3. Z Gorres (28-2-2, 15 KO)
Filipino southpaw Gorres, 26, earned a draw against Vic Darchinyan in February 2008, but has fought just once since, shutting out Nick Otieno over 10 rounds last May in Cebu City. "The Dream" has skills, and his only losses are a split decision to Montiel, and a TKO stoppage early in his career.
If Darchinyan does stay at 115 for one more fight while weighing his options, a rematch with Gorres would be welcome. There's unfinished business there. It's really the only fight that makes sense. Munoz may be better than Gorres, but they are worth pretty much the exact some money to Showtime as neither has name value in America.
4. Jorge Arce (51-5-1, 39 KO)
It's such a shallow division at this point that Arce still ranks this high, and I think he's pretty well close to shot. He had nothing against Darchinyan, but I still think I'd pick him over anyone below him on this list. Jorge's performances are spotty these days. Darchinyan was way too much, Rafael Concepcion was a smaller man that rocked him around on Mexican Independence Day, and he did not look good at all last May against Devid Lookmahanak. You could argue that Arce's majority decision win that night was a present.
Arce's only 29, but it's not hard to wonder if he has very much left at all. He's fought at 118 before, but he might have to go up even higher. The good news is he has a pretty wide frame for a guy who's only about 5'6", and in theory he should be able to carry 122 or maybe even 126 pounds pretty well. That doesn't mean his body can take it anymore, though. He's been in a ton of wars, taken serious punishment, and dished out plenty. If Arce is never a real factor again, I'll remember him fondly.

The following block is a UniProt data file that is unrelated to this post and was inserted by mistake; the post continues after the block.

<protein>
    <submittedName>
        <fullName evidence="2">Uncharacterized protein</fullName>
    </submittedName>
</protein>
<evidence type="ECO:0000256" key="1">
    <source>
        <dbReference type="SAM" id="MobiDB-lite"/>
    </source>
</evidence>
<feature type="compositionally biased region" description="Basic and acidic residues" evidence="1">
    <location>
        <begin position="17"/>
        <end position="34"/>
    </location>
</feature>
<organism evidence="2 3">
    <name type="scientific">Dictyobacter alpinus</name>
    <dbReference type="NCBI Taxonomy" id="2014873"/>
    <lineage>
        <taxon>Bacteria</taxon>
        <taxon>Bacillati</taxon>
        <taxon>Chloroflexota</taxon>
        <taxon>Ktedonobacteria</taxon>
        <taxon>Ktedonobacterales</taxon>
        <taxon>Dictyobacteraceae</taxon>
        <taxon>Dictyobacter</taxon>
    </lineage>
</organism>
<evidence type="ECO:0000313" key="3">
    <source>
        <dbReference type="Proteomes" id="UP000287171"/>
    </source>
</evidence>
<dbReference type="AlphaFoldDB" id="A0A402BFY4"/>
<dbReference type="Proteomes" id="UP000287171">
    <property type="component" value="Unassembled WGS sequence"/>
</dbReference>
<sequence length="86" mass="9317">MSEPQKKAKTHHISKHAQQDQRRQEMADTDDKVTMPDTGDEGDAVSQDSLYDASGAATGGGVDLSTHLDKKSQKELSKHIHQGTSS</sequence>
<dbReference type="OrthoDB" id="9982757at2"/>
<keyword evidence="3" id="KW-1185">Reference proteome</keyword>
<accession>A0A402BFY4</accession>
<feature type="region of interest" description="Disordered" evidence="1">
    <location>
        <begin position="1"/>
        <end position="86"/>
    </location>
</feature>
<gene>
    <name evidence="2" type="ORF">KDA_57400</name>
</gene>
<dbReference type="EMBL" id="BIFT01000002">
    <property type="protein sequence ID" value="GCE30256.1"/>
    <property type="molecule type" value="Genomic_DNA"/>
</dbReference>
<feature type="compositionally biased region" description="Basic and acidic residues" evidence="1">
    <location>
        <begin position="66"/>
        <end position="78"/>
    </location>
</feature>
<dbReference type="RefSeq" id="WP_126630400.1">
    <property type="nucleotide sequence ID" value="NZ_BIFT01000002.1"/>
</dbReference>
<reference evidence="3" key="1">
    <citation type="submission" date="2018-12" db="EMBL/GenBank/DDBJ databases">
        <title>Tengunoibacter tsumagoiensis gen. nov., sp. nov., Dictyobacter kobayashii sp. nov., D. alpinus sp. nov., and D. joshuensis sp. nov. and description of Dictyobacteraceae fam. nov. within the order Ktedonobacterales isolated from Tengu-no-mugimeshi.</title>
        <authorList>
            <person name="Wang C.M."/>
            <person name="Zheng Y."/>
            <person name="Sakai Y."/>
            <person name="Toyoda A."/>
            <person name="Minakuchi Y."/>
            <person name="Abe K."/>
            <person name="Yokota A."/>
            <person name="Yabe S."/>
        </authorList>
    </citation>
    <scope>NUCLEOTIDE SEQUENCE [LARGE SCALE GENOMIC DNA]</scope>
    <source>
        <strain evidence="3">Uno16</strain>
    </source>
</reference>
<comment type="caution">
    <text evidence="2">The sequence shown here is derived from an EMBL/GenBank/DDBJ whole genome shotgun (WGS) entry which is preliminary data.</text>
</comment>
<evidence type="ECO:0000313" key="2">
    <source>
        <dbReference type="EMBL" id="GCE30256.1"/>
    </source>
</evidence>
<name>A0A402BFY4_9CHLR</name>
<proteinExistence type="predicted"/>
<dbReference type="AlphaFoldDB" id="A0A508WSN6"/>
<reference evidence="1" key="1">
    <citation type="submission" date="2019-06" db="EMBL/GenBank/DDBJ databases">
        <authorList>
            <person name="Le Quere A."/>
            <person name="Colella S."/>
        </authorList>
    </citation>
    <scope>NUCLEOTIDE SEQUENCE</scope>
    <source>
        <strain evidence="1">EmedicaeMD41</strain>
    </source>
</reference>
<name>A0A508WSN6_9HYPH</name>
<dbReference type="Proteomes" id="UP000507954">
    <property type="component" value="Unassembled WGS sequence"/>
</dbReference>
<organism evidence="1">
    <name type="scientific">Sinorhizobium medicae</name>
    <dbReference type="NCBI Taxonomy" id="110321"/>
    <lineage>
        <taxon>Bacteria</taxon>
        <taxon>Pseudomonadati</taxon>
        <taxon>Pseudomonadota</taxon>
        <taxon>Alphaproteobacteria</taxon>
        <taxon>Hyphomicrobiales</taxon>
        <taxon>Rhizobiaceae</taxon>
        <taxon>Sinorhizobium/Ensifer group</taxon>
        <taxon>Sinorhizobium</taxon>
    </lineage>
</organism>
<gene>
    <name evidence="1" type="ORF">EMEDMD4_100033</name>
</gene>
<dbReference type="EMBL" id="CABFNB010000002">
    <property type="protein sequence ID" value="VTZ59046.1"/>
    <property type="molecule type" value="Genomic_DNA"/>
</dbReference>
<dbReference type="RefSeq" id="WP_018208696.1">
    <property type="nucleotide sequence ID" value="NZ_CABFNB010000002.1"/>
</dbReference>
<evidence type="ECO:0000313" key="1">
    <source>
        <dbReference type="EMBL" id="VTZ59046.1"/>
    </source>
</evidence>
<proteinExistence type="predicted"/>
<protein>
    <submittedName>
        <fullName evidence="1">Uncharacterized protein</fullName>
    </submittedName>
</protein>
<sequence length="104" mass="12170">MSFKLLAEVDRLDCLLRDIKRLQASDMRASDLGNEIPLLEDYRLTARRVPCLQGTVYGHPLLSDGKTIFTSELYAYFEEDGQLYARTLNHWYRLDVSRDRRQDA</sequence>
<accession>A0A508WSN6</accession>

5. Jose Navarro (26-4, 12 KO)
Navarro hasn't fought in a year, since losing to Cristian Mijares last February in a fight where I thought he did pretty well, but certainly did not shut out Mijares, as judge Doug Tucker puzzlingly saw it. Prior to that he lost to Dimitri Kirilov, but I think I'd pick him if they rematched. Although to be blunt, it does beg the question (five fighters in) of, "Who cares, really?" Navarro's quality, but not that quality.